Maggie Myers works on a wreath

Maggie Myers works on a wreath at her family’s tree farm in Sperry, Iowa.

SPERRY, Iowa — For Joni Myers’ family, the Christmas season started long ago. Myers, who helps operate Myers Tree Farm in Sperry, Iowa, said their preparations for the holiday season are almost year-round.

The Myers plant trees each year, starting the six-year process for the pines to get to a good age to cut down. Trees typically grow one foot per year, she said, but when planting the seedlings, there can be a lot of loss depending on the weather conditions.

Myers Tree Farm pre-cut Christmas trees

Some of the pre-cut Christmas trees for sale at the Myers Tree Farm. They also have trees for customers to cut on their own.

They gather their decorations in the summer, and Myers said they spend much of October getting their building in the festive spirit.

When they open their tree farm up for Christmas, the busiest weekends of the season are the two right after Thanksgiving. This year, with a late Thanksgiving, Myers said they planned to be ready to go a little earlier.

“People are starting earlier,” Myers said. “We usually aren’t open the weekend before Thanksgiving, but people are ready to go.”

In addition to their pine tree patch, they order some Fraser firs from Michigan to make sure they have enough on hand for customers.

A large part of the visit to the tree farm is the experience. Visitors to Myers Tree Farm are welcomed to the main building adorned with Christmas décor anywhere you look.

The experience of choosing and cutting down your own tree is something you can only get at a tree farm, Myers said.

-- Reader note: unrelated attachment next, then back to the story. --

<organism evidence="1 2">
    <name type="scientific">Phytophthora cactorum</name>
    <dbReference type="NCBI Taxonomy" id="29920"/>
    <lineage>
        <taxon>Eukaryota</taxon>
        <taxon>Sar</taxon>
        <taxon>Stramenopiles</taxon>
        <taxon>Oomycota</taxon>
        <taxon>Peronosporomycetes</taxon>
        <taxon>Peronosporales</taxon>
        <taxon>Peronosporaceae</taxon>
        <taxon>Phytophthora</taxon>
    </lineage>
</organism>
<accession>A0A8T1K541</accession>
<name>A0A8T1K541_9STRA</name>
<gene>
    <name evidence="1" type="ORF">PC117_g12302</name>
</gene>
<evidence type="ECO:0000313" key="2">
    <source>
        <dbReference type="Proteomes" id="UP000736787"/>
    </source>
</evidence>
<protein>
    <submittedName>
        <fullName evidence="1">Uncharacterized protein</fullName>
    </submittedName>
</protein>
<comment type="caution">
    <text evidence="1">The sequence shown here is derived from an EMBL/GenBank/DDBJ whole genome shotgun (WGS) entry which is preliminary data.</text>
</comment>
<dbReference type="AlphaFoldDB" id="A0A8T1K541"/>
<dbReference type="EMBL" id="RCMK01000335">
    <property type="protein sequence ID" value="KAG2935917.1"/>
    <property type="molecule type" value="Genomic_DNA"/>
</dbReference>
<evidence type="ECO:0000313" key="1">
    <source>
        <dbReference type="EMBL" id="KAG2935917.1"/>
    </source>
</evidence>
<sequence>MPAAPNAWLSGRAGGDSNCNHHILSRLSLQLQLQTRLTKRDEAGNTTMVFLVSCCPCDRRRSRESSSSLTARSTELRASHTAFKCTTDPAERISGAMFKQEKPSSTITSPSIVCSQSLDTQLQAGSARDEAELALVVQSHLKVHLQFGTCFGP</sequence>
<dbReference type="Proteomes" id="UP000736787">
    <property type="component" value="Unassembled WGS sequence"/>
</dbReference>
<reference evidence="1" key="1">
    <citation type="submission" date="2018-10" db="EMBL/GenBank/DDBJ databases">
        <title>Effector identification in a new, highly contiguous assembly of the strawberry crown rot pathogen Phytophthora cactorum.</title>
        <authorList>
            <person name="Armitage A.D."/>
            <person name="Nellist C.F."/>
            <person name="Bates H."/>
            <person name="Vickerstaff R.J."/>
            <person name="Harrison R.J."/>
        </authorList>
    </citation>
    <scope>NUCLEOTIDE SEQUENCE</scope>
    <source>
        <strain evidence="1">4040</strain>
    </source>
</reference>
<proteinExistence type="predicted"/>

“We just want to create fun and excitement for families,” she said. “We are a small-town business and we want to give them something to do together. Our family always does things together, so that’s what we want people to have. They should have that special memory of picking out a Christmas Tree.”

They offer evening wreath-making classes, which have become a popular event. She also noted that some weekends they offer horse-drawn wagon rides.

While there, customers enjoy homemade sugar cookies and hot cocoa to help get them into the Christmas spirit.

“It’s the same recipe we’ve used for many, many years and one year I made nearly 800 cookies and we’ve gotten even bigger than that,” Myers said. “People look forward to the cup of hot chocolate every year.”

Artificial trees have become the norm for many families now, but Myers said there is something a real tree brings to a house that is unbeatable.

“The smell, that gets people staying with a real tree. The freshness of the tree,” she said. “If you had a fake tree, it’s plastic and it’s just one shape. All the real trees are different shapes.”

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